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Bubbly young pup Coetzee sets Proteas record he hopes will be broken soon

The Proteas' Gerald Coetzee celebrates the wicket of Afghanistan's Mujeeb ur Rahman during the ICC Cricket World Cup match at Sardar Patel Stadium in Ahmedabad, India on Saturday.
The Proteas' Gerald Coetzee celebrates the wicket of Afghanistan's Mujeeb ur Rahman during the ICC Cricket World Cup match at Sardar Patel Stadium in Ahmedabad, India on Saturday.
Image: Pankaj Nangia/Gallo Images

Pressure? What pressure? If he could, Gerald Coetzee would play the World Cup semifinal right now.

“You want to be put in those positions,” he said about the prospect of facing Australia , with a spot in the World Cup final on the line. “We cannot wait for Thursday to come.”

He could barely contain himself. Smiling in anticipation of returning Eden Gardens, desperate to write his name into Proteas folklore and basically carrying on like a 23-year-old who is having the time of his life at his first World Cup.

He has reason to be bubbly; Coetzee’s 18 wickets in this tournament pushed him past Morne Morkel and Lance Klusener as the South African to take the most wickets at a single World Cup. It is a record he was only informed about when he left the field in Ahmadabad after the Proteas five-wicket win against Afghanistan, where he took 4/44 — and it is a record he hopes he doesn’t hold onto for long.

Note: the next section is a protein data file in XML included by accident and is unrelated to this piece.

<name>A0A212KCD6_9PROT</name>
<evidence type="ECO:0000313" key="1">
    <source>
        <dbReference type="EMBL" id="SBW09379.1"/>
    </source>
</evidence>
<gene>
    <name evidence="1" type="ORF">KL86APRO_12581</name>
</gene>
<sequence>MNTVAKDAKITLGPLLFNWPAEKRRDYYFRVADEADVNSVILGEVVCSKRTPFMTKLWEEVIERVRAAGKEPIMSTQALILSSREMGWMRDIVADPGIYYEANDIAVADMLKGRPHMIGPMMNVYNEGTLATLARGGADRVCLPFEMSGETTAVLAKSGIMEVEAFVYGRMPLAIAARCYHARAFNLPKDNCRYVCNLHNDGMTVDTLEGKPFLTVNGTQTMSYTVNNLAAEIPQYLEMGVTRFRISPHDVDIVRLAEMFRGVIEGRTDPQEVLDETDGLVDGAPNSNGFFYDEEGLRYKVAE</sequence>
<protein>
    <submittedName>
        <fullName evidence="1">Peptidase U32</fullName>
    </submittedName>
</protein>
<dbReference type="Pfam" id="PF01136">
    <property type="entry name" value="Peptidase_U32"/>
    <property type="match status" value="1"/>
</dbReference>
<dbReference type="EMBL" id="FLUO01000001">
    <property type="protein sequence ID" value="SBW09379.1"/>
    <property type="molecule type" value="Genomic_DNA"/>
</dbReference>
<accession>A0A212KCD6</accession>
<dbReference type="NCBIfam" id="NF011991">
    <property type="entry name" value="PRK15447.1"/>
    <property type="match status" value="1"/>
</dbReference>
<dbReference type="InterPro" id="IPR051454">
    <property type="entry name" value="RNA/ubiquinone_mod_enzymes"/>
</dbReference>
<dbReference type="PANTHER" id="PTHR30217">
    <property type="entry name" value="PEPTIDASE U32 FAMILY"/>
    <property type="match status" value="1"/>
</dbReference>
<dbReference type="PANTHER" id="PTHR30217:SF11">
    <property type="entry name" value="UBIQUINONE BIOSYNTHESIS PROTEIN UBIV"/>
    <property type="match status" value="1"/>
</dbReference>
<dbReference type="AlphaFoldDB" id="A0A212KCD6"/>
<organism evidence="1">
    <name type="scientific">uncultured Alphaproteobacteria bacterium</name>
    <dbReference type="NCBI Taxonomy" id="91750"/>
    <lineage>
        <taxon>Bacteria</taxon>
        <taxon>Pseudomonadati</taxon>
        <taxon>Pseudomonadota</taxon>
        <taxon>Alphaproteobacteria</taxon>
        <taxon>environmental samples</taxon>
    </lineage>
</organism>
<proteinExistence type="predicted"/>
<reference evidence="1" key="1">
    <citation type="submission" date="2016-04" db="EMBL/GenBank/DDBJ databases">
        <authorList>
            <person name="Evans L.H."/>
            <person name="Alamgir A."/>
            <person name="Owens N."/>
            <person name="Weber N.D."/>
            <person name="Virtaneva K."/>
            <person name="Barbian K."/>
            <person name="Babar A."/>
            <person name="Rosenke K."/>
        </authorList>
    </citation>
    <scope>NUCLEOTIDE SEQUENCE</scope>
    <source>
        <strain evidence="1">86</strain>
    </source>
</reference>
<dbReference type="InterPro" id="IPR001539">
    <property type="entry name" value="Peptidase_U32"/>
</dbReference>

“It is very special. But you don’t come to a World Cup for those accolades,” Coetzee said.

His teammate Marco ‘Plank’ Jansen, has also taken 17 wickets, and if he adds to that figure in what the Proteas hope will be two more matches at the World Cup, no-one will be happier than Coetzee. “I hope he takes all the wickets. I don’t mind as long as we are winning — if he takes six and six, I will be so happy.”

Coetzee's impact at this tournament has been stunning. It’s worth remembering he may not have been here had Anrich Nortjé been fit.

That a rookie, who’d only played six ODIs before the World Cup, would have such a major impact, is another example of the depth of this Proteas squad and how everyone has played their part in helping the team reach the semifinal.

“The other guys play crucial roles — Keshav [Maharaj], 'KG' [Kagiso Rabada], Lungi [Ngidi], Plank, anyone can take wickets. We are a really good combination.

“I’ve matured as a bowler and understand what my strengths are.”

Simply put, he bowls fast — the majority of the time — but does throw in the odd off-speed ball to keep batters guessing. He can be wild — not only in celebration of a wicket but also what he bowls, with a few bouncers flying so far over wicketkeeper Quinton de Kock’s head that all anyone can do is laugh.

But his teammates clearly enjoy his infectiousness, the desire to perform on the world stage and his part in helping them exorcise the Proteas’ World Cup demons. His only memory of Proteas heartache in the event was the bitter defeat to New Zealand in 2015 semifinal, when Grant Elliot thumped Dale Steyn for six.

“That was an unbelievable side,” Coetzee said of the team, which was led by AB de Villiers. “That year, everyone backed the Proteas to win the World Cup, but someone has to lose on the day — that is the beauty of sport, which is why people keep coming back to watch it.”

Plenty will be watching on Thursday, with Coetzee, who was omitted from the team that faced India at Eden Gardens, desperate to play his part.

“If we lose, we lose, and if people want to call us chokers, that is outside our control. Someone has to lose but I promise we are going into that game to win it.”

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